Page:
Courtney Lawes is to face Paul O’Connell for the second time in the Test arena knowing the grizzled Ireland veteran will offer the ultimate gauge of the progress he has made this season.
England enter today’s Six Nations title showdown at Twickenham intent on strengthening their claim to a first Championship crown under Stuart Lancaster by ambushing the Celts’ grand slam march.
Among a string of eagerly awaited duels in a potentially epic encounter sees Lawes and O’Connell collide in a battle between young pretender and old master.
Lawes, with his injury problems behind him, has become an increasingly influential figure for England; his muscular presence in the loose combined with a growing leadership role.
Opposing the 24-year-old and his growing reputation is O’Connell, a decorated warrior of three British and Irish Lions tours and among the game’s great locks.
“Paul obviously brings a great deal of physicality but, over and above that, his leadership and the fact he’s so experienced make him very influential,” said Lawes.
“He’s a leader for Ireland and he’s very much a talisman for them, so he’ll be looking to put pressure on us at the line-out and also around the park. He’s a very diligent player and he’ll certainly have done a lot of research on us.”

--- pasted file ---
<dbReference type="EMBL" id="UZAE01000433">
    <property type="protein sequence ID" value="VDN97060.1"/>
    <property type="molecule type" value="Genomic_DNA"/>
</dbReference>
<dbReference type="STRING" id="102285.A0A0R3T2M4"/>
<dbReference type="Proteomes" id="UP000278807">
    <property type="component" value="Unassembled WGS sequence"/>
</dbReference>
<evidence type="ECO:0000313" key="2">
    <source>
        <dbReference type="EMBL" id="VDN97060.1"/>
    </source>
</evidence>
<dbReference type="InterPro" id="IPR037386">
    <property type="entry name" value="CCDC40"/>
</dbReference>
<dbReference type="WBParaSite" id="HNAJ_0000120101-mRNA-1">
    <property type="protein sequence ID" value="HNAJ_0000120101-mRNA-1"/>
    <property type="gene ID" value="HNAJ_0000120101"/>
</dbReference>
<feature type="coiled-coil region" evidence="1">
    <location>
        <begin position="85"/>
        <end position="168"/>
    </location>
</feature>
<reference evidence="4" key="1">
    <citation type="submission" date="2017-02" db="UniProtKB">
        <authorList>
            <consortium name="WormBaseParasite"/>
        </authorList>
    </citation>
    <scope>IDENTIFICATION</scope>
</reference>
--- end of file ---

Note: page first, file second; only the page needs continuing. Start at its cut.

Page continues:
Lawes has forged a commanding second-row partnership with Joe Launchbury that will see them start their sixth international of the season together. Their success has been based on athleticism rather than grunt, a strength born out by the fact both have played at blindside flanker with Lawes fulfilling that role before for England.
“We can play at six because we are more athletic than the normal second row, the Bakkies Botha type of second row,” said Lawes.
“But it’s not because we’ve played at blindside flanker that we are like that, it’s because we’re like that we can play six as well.
“We’re both still quite young. Joe’s 22 and I’m 24. He made his debut when he was 21 and I made mine when I was 20, so we’ve got a lot of experience in the England set-up. Even though we have only just started playing together, we’ve always sort of known about each other. We’ve got a connection.”
The first outing of the year at Twickenham has the making of a classic with two well-matched teams determined to issue a statement of intent.
Ireland are vastly more experienced, fielding a starting XV containing 724 caps compared to England’s 302, and their forwards were impressive as they swept aside Scotland and Wales.
“Historically we are pretty good at defending mauls” said Lawes. “Ireland have been very good at rolling mauls recently, so we’ve been even more careful on that this week.”